Jacksonville: Big City, Big Band, Big Plans
Besides the River City Big Band, the SJRC ensembles now include River City Satin Swing: The Little Big Band (a nine-piece version of the larger band); River City Back Beat (a smaller ensemble providing light jazz and jazz education for schools); River City Brass Pack (a quartet or quintet that performs a variety of music from classical to pops for parties, weddings, schools and other events); River City 126 (one to six musicians who play at various events); St. Johns River City Brass Band (performing marches, patriotic themes and American folk songs); River City Fusion (three or four horns and rhythm blending jazz and rock); and River City Dixie Jazz (performing music reminiscent of New Orleans and Bourbon Street). All that in only twenty-five years! The SJRCB biography is a textbook example of what can (and should) be done to help resuscitate big-band Jazz. If you'd like more information about the band and / or its programs, e-mail diantha@RiverCityBand.com or go to the web site, www.RiverCityBand.com
Out and About
I must confess that during its first three years, for various reasons I won't summarize here, Betty and I have had almost no connection with the annual New Mexico Jazz Festival, held for two weeks each summer. That changed on Sunday, July 19, when I drove to Santa Fe (Betty was indisposed) to see and hear tenor saxophonist Jimmy Heathleading the Generations Band in concert at the Lensic Theatre. I was prompted not only by the rare chance to see Jimmy but to check out one of my favorite young(er) tenors, Eric Alexander, who shared the front line with Heath, trumpeter Terell Stafford and alto saxophonist Andrew Speight. The concert was preceded by an afternoon "meet the musician" session in which Heath was interviewed by J.B. Spellman, former deputy chairman of the National Endowment for the Arts, who flew in from Washington, DC, to conduct the session. As it turned out, his was a relatively easy task, as Heath is an accomplished raconteur with a sharp memory and a wealth of interesting anecdotes. He is also, at age 82, a marvelous saxophonist, as he proved that evening. Alexander was also on his game, as was the former Aussie, Speight, and especially Stafford, a dynamo on every number. Once onstage, Jimmy Heath explained the group's name, the Generations Band: "The three guys standing next to me," he said, "are all in their forties; Eric's the youngest at exactly forty. Our pianist (David Hazeltine) is fifty, our bassist (Ray Drummond) is sixty, our drummer (Jimmy's brother, Tootie Heath) is seventy-four, and I'm not gonna say which one of us is in his eighties!"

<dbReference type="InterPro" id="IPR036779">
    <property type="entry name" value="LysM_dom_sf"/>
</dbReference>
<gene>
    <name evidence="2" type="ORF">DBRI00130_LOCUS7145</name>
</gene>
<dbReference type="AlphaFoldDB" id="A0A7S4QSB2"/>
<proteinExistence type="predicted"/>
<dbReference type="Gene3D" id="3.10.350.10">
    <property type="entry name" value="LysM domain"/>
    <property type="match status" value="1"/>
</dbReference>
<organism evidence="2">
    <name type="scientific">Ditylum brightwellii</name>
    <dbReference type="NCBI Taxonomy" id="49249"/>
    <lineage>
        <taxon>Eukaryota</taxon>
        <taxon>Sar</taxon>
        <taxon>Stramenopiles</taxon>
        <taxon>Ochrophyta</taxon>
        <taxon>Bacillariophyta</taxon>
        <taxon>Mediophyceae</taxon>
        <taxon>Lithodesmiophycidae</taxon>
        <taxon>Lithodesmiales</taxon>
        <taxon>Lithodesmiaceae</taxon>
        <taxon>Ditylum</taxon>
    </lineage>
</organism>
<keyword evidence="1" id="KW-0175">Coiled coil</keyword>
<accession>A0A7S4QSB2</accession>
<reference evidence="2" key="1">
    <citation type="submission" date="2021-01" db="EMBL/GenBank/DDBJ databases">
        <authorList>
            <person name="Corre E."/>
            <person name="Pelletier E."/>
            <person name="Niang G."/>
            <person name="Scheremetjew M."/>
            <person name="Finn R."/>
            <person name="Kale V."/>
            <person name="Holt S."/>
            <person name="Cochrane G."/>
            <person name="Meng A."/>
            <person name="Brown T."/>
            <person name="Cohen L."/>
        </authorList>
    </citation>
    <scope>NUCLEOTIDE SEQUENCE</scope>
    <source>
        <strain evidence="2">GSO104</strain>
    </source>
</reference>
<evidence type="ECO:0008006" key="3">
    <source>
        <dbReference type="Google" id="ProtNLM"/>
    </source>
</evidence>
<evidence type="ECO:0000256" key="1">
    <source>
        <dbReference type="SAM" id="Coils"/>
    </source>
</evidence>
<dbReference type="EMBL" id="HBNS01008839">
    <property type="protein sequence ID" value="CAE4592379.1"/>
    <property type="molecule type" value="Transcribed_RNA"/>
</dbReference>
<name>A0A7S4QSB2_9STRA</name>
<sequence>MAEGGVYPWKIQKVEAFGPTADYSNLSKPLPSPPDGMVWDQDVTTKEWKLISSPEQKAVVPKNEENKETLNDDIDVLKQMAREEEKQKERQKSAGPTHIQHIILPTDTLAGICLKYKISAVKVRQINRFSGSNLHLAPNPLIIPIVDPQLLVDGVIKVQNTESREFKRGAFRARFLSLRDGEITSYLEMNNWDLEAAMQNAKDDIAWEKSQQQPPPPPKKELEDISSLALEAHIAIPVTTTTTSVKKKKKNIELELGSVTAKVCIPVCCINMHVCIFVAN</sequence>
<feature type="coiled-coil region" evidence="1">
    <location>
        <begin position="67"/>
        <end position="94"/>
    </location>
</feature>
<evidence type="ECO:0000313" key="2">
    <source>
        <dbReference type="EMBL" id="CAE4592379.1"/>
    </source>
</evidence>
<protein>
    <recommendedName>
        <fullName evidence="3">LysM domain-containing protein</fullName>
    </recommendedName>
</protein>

The septet played one ninety-minute set without pause, opening with Billy Strayhorn's venerable "Take the 'A' Train" (well, they'd not had much time to rehearse). After Jimmy Heath's "The Quota," the front-liners played a "ballad medley," each one choosing one song. Stafford began with "Old Folks," Speight was up next with "Autumn in New York," followed by Heath ("Lover Man") and Alexander (Leonard Bernstein's "Some Other Time"). Blue Mitchell's lively samba, "Funjii Mama," preceded Jimmy Heath's solo feature, "'Round Midnight," and his funky "Gingerbread Boy," which would have ended the concert save for the audience's demand for an encore. For that, the band chose a guaranteed crowd-pleaser, "On Green Dolphin Street." A splendid concert all-round.